Sean Penn Played Role in Helping Free Two American Hostages in Iran
The actor met with Venezuela's president to ask for his help in the release of Josh Fattel and Shane Bauer, who were jailed in July 2009 on charges of espionage.
The two Americans released last week after two years in Iranian custody have Sean Penn, in part, to thank for their freedom.
According to Reuters, the actor flew to Venezuela to ask President Hugo Chavez to intervene in the case of Josh Fattel and Shane Bauer, who were arrested in July 2009 on the border of Iraq. They said they were hiking but were jailed for espionage.
Venezuela's deputy foreign minister told Reuters that Chavez brought up the case with his Iranian ally Mahmoud Ahmadinejad after being alerted to the Americans' plight by friends in U.S. "intellectual circles."
"The American 'intellectual' who took up the case with him was Sean Penn," a source told Reuters. "Penn was very committed to the case. ... He flew to Caracas several months ago to raise it with Chavez and he kept on it."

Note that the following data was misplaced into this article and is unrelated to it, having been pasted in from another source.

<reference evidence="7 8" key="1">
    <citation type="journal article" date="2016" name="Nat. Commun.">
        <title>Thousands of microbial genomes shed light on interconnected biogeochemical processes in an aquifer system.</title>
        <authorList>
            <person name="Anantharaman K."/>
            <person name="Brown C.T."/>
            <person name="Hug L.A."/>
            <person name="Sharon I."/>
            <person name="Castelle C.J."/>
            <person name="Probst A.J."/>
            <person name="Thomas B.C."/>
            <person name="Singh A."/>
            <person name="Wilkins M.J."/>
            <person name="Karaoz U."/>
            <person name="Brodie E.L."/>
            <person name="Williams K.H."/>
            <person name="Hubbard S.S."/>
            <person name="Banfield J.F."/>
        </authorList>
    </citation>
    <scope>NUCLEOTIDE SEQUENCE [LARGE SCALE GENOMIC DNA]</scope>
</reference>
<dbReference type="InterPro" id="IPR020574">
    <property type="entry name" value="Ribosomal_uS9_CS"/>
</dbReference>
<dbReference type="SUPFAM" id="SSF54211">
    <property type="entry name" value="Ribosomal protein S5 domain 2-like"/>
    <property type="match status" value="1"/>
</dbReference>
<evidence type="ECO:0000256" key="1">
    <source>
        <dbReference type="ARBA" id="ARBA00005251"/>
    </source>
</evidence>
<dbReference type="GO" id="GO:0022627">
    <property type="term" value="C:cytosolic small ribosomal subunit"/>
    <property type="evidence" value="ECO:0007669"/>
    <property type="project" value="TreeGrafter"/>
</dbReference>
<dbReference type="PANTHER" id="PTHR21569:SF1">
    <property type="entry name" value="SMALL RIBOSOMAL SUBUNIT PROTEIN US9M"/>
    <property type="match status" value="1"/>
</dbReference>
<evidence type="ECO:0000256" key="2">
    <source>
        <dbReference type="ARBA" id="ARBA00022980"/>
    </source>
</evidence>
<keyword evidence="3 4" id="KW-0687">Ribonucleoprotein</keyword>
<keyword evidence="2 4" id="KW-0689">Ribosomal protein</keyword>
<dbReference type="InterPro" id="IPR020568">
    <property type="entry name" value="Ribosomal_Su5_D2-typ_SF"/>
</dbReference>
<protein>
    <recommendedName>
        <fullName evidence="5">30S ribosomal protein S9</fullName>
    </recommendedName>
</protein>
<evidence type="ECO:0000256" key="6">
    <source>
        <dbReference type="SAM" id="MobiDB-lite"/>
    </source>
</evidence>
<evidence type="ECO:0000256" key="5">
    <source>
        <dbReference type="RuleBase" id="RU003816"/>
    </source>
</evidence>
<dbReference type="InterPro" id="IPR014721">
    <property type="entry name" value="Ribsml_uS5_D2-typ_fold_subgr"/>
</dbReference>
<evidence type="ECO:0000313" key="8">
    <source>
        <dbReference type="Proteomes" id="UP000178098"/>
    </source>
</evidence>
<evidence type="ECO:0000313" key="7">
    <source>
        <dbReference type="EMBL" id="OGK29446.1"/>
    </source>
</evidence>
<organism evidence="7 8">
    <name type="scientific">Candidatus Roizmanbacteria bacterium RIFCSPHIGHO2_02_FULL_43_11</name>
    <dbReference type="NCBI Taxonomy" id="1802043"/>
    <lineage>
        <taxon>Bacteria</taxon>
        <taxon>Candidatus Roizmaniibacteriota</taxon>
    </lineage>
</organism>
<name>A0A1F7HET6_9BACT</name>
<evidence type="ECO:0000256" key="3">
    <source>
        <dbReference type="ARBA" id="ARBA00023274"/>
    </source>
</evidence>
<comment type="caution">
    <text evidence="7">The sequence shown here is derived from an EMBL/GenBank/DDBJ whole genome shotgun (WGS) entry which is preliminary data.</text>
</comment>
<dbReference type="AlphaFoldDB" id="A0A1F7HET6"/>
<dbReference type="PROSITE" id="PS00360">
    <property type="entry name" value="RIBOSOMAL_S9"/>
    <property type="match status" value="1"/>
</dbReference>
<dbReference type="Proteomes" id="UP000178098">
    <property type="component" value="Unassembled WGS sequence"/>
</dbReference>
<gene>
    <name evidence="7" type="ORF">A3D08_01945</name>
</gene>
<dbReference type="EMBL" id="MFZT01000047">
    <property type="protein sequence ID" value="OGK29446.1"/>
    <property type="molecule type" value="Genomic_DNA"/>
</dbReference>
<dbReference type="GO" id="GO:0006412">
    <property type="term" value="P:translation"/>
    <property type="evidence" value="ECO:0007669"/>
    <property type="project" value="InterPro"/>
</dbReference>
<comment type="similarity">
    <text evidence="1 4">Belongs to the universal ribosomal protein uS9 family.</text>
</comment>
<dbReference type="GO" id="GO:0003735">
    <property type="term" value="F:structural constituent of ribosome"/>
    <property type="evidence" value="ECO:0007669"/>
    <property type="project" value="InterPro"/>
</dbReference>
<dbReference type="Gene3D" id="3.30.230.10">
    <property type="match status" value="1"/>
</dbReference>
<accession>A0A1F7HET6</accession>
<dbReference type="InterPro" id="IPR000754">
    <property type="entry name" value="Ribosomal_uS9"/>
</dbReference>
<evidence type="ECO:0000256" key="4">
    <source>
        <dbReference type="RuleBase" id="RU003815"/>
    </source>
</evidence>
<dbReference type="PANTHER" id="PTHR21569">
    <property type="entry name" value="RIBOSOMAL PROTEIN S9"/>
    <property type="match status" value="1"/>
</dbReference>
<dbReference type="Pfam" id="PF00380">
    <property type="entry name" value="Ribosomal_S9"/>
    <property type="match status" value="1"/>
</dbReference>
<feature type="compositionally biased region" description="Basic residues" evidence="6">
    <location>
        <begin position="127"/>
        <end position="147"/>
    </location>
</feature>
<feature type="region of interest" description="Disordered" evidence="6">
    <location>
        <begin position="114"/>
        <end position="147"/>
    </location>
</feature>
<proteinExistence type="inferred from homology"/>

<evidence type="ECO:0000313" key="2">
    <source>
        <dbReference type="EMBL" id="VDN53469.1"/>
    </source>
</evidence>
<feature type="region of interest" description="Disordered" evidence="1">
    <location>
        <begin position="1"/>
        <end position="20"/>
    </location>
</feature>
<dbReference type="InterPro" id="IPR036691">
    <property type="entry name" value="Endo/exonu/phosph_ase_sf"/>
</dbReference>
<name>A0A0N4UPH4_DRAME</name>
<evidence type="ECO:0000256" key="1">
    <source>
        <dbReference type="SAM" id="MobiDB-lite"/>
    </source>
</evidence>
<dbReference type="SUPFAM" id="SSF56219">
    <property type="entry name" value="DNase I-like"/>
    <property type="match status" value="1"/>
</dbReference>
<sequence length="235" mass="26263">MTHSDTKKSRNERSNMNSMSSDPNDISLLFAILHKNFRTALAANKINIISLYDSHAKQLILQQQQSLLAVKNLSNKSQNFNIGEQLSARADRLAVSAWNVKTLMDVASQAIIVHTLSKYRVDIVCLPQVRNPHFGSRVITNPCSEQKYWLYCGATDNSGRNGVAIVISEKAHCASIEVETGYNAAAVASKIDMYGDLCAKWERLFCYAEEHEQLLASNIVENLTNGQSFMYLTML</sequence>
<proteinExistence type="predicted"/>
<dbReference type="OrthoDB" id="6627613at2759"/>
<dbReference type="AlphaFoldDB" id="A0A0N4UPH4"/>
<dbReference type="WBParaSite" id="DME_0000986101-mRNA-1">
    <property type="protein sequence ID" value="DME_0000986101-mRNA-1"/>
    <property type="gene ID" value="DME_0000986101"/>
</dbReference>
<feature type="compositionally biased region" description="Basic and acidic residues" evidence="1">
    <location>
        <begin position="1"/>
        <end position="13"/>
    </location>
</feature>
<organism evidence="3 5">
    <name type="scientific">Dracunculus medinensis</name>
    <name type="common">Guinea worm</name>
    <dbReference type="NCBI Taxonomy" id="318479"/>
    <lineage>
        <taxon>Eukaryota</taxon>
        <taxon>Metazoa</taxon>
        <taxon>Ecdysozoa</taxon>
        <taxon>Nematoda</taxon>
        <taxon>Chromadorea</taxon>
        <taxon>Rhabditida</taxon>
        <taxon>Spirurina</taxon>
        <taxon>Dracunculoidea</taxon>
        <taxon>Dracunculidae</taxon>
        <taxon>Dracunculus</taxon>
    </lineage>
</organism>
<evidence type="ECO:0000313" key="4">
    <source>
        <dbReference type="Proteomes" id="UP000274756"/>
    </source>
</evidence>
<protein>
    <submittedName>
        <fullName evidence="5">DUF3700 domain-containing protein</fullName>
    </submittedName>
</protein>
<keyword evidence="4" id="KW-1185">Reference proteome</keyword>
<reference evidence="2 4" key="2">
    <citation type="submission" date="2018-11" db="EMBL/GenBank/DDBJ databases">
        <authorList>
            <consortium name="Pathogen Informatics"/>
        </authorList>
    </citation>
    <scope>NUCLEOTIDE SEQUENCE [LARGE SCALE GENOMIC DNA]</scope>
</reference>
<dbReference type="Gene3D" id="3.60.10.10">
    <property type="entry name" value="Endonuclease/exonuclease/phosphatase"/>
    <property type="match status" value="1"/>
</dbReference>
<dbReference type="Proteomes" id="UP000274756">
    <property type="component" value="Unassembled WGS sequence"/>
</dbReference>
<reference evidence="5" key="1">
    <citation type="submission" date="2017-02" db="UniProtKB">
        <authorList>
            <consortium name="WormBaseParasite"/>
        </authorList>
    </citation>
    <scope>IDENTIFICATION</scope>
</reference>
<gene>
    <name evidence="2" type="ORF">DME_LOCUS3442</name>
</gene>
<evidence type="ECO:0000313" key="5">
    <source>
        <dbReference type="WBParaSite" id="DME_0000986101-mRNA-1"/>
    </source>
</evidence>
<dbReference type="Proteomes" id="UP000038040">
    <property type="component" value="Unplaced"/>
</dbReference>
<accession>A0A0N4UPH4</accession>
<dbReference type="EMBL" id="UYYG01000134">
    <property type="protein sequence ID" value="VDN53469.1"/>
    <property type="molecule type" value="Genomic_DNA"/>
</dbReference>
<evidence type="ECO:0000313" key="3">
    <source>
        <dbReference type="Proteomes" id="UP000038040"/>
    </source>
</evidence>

The actor is known for his political and social activism: He was deeply critical of the administration of former U.S. President George W. Bush and was involved in humanitarian efforts following Haiti's earthquake and Hurricane Katrina.
Earlier this year, the Producers Guild honored Penn with its Stanley Kramer Award -- which was established in 2002 to honor a motion picture, producer or individual whose achievement or contribution illuminates provocative social issues in an accessible and elevating fashion -- for his work in Haiti. He became the first individual to receive the award.
In January, Chavez joked that Washington should end a diplomatic stand-off with Caracas by appointing either Penn, Bill Clinton or Oliver Stone as its next ambassador to Venezuela.
"We have a lot of friends there," Chavez said.
Reuters' source said the State Department had been aware of Chavez's involvement in the attempts to free the hikers and did not try to block it. On Thursday, a State Department spokesman said only that they were happy Fattal and Bauer were safe.
Reuters contributed to this report.